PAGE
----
I know all about the French devotion to laicite and all that, but still I really cannot understand why the mayors of two French municipalities, Cannes and Villeneuve-Loubet, have gone militant about the correct attire for frolicking in the Med.
The man in Cannes, David Lisnard, says his concern is over ostentatious religious affiliation at a time of terrorism (quite a non seqitur). The other official, Lionnel Luca, cites “sanitary” reasons – which is possibly more offensive and ludicrous.
As a fellow middle-aged white bloke, I find it somewhat troubling that two of my kind reacted in this way. Whether it is truly a contemporary expression of the French tradition of secularism I cannot know. What I do know is that it is both wrong and counterproductive.
I have no problem with middle-aged white blokes making all kinds of decisions, providing two things: first, they are there on merit and they are duly elected to make them, and second, that they keep their snouts out of other people's private lives.
How much leg or midriff to display when a la plage is definitely up to the individual and nobody else. Is the wearing of a burkini really going to kick off some kind of public disturbance? No. Is it offensive? No. Is it some sort of in-your-face symbol of religious supremacy? Absolutely not.
Have we not all seen those grainy archive newsreels of Edwardian ladies taking the sea air in very burkini-like costumes? ‘Bathing beauties’, as they were once patronisingly labelled, stayed mostly covered up until the invention of the two-piece bikini in 1946.
So while the bikini – and nowadays often only the lower half of it – is well-established beachwear around the world, it is not in itself intrinsic to Western civilisation. Indeed, the emphasis on having to have a “beach-ready body”, so a skimpy bikini can be worn without supposed embarrassment, is something we ought to reflect on before celebrating the bikini as some sort of feminist triumph.
The fuss about the burkini is part of a wider debate about religious and cultural attire that has been going on for some time, with an unfair focus on Islam.
The niqab famously made the former Labour MP Jack Straw uncomfortable when he was conducting constituency surgeries. There are issues involving airport security. And when that stunning image from Rio 2016, of a German and an Egyptian woman playing beach volleyball, went round the world there was plenty of comment about some sort of cultural as well as sporting clash. Lately, we've also seen the joyous burning of the burka in liberated Syria.
I am happy to admit that when I first encountered a woman wearing a full-on burka a few years ago, I was startled. I thought about it, in the context of the debate we'd been having, and decided that, assuming it was a free choice, it was nothing to do with me, a middle-aged white bloke. In France, however, she'd have run the risk of getting arrested.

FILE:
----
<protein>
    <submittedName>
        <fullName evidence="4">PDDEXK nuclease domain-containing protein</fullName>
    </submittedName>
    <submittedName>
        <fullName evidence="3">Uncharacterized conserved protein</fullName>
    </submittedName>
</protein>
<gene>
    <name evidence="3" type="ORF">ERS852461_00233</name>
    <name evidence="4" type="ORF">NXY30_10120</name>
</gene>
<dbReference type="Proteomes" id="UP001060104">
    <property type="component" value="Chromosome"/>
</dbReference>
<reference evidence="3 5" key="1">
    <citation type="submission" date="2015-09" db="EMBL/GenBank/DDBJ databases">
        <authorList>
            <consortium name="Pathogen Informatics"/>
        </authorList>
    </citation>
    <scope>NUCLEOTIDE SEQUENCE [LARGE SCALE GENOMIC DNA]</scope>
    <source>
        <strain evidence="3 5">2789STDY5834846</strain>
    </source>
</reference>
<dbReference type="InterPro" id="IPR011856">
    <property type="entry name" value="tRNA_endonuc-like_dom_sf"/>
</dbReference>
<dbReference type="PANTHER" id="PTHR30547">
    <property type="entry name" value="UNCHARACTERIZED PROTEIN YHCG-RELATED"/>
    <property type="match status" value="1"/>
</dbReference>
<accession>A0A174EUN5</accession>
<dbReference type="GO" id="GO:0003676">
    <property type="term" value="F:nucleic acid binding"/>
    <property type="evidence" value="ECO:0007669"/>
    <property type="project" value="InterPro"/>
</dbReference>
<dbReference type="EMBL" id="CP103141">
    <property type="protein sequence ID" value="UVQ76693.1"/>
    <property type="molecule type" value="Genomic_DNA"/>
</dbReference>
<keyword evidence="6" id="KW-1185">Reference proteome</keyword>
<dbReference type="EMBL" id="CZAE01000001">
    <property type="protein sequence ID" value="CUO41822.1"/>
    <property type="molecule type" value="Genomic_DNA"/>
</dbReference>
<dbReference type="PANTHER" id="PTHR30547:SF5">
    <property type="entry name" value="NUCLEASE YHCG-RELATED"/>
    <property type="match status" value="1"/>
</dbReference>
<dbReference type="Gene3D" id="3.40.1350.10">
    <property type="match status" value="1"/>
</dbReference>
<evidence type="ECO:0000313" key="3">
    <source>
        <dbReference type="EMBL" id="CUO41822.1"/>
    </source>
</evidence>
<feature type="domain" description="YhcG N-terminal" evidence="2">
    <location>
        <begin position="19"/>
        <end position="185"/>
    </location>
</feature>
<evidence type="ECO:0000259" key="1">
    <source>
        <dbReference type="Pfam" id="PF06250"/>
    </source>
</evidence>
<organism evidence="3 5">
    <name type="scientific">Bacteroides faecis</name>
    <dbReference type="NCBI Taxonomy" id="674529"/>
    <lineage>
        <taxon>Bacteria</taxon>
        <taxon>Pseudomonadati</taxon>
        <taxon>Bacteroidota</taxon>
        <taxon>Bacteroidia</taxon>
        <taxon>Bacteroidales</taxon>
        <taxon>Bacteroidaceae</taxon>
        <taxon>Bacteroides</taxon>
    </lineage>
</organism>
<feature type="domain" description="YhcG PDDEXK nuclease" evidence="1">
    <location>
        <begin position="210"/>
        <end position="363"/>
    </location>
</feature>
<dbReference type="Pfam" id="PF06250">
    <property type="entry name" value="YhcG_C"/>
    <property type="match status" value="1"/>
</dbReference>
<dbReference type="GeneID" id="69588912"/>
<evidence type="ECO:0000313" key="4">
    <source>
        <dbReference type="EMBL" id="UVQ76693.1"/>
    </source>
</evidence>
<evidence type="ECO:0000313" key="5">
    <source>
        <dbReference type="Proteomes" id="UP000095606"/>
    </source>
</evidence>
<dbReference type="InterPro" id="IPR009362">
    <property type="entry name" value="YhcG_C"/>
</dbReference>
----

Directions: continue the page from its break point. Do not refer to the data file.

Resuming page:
None of us should be that worried about what other people wear. Fashion is a fascinating subject, and I could laugh all day at people in Crocs, but I wouldn't pass a law about them. Regulating people's clothes, aside from official uniforms, is not a good idea. The British way is tolerance.
One of the underestimated breakthrough moments for this, decades ago, was a decision by Parliament to exempt the Sikh turban from legislation on compulsory helmets for motorcyclists. That was back in 1977. In France, you still can’t get a driving licence if your photograph has you wearing a turban, and nor can a child wear a turban in school.
On the whole, the British approach is based on multiculturalism with the hope (well, my hope) that integration or assimilation can follow by choice and consent. If not, people are allowed their own ways and their own habits. In practice there's a spectrum, with lots of people in the middle of the road, partially religiously observant, following some traditions not others, more or less comfortable with a British identity; it’s up to them.
That is a messy, pragmatic path and it throws up lots of anomalies that the courts, families, businesses and politicians have to deal with, such as the British Airways stewardess, a Christian who wanted to display her crucifix at work. That sometimes provokes a big public debate – often heated – and then we muddle though. We do not, as they do in France, pass laws prohibiting Jewish children from wearing skullcaps in state schools nor, indeed, fine women £30 for wearing a swimsuit of their choice.
The French tradition is difficult for us to comprehend. Their pejorative word for what they fear, communautarisme, doesn't translate well into English, but it equates to promotion of separate cultures. The British call it multiculturalism, and usually celebrate it, and there lies a difference.
Sorry to be so chauvinist, but it is worth comparing the French and British cultures in this area because our countries share so many values and remain friends and partners, and yet the difference between us on this matter is so very stark. Maybe we have something to learn from each other – but I would not like to see a ban on the burkini at Brighton, Skegness or Southport.
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